Got Problems?

Sempi (my 6yo son) and I have this tradition of sharing our problems and asking each other's opinion on how to solve it. We do this while we walk to his school. We've been doing this since he was 3. Here's an example from Portland.

Me: When I bike to work, I have to wait a long time for the elevator.

Sempi (3yo): You should just build a ramp to your 28th floor, so you can just bike all the way up.

Me: Alrighty then.

Back to present day, I was discussing a problem with him about my work.

Me: I have this big presentation coming up and I'm nervous.

Sempi: Why?

Me: There's going to be VPs and an Executive attending this presentation. So I'm anxious about it.

(Sempi thinks for a while)

Sempi: There is a fire pole at the playground and I get nervous about going down that pole. What helps me is, I don't think about it, I just do it. So you should do the same. Don't think about it, just do it.

Me: Whoa! You know that's actually pretty good advice.

I'm happy to report that I took his advice and I kicked butt.

Relatives

Some nights I read a book about Gandhi to Sempi for bedtime. There is an incident in Gandhi's life when he's thrown out of a first-class coach in South Africa because he is not white. I told Sempi that it was an injustice and it doesn't happen anymore.  He listened intently and nodded approvingly. The next night I'm reading a comic about superheros and he asks me, "How come everyone in Justice League is white?".

I stuttered to come up with an answer at that moment, cursing myself for introducing him to the concept of race.

Since then he's asked me to read the Gandhi book many times and we talk about the struggles, non-violence and civil disobedience.

Recently, his elementary school teacher did a fantastic job of introducing the struggles of Martin Luther King Jr. He was excited to learn about MLK and how he learned some of the techniques from Gandhi and Thoreau. So naturally, we bought a new bedtime book about MLK.

One night we had this exchange.

Sempi: Appa, how did the first person came into existence.

Me: (I was gearing up to talk about evolution, Adam and Genesis).

Sempi: Appa, if there was a single person in the beginning, then we all came from that person.

Me: (excitedly) That's true. Everyone in the world is related. You're probably related to Ms. Cochran (his elementary shcool teacher).

Sempi: (giggles) Hehe. It also means that Martin Luther King could be my relative. Hehe.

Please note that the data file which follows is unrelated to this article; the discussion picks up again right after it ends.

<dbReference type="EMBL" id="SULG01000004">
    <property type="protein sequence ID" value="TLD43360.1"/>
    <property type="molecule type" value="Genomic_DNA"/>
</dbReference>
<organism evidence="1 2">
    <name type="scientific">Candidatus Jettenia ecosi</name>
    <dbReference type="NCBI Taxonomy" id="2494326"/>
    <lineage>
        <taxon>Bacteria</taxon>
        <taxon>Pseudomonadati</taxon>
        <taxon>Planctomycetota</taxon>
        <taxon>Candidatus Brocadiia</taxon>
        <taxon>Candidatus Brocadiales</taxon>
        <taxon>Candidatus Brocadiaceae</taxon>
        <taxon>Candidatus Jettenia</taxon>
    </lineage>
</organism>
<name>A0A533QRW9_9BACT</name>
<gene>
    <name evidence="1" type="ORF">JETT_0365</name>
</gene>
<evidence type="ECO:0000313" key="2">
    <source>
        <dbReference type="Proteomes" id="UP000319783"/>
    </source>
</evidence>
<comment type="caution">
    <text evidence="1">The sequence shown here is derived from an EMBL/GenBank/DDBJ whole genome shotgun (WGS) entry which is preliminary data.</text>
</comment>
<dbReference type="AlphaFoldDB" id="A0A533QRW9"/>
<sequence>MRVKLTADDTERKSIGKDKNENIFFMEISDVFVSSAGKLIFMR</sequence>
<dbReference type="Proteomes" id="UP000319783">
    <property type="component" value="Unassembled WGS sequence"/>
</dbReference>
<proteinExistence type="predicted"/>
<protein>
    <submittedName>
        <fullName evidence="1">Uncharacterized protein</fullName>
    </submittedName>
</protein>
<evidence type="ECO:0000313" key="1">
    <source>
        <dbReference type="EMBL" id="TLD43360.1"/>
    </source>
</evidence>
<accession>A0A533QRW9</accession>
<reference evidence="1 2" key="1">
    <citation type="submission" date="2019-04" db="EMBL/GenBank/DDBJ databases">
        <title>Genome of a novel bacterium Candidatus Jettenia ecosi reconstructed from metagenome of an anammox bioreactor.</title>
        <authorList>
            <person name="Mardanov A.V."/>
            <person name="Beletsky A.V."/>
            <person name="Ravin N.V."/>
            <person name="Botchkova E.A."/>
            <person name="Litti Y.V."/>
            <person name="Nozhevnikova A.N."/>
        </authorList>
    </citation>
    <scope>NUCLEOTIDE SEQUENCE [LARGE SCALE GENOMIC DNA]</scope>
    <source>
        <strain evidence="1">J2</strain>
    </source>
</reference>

Me: Absolutely!! You know MLK and Gandhi were probably your great great grandfathers.


That's my son. :D

Manners my boy, manners

This happened a few weeks ago. The kids are having a funtime playing with their mom. I enter the room, which usually sets off the anxiety for Vian.

Vian: I don't need you, appa.

Yoshi: That's not very nice.

Vian: Go away, appa.

Yoshi: Can you say something nice to appa?

Vian: Appa, can you pleeease go away?

Me: Thank you! That's much better. 


What do you say?

One of the ways we trained Sempi to say "Please" and "Thank you" is by asking him "What do you say?" after he receives a favor from someone. With that context in mind, this conversation happened in the car. 

Vian: Can I have that monster truck, Sempi?

Sempi: Here you go. 

Vian takes the truck. Sempi being the responsible older brother wants to teach Vian good manners. 

Sempi: What do you say, Vian? 

Vian: Vrooom, Vrooom.

Sempi just shakes his head and mumbles something that vaguely sounds like "Kids these days". 


My Cup Runneth Over

Vian is having lunch. I'm still making a plate for myself. He requests some water, so brought him a cup of water.

Vian: Appa, this is too watery. 

Me: I'm glad to hear that Vian. The water is supposed to be watery. 

Vian: No appa, I can't drink it.

Me: Why not?

Vian: Because it is too watery. 

I walked over to him to check it out. He was complaining because I filled the water to the brim and he couldn't drink out of it.

Me: I'm sorry Vian, I will fill it appropriately next time. 

Vian: Yeah appa, next time don't make it too watery.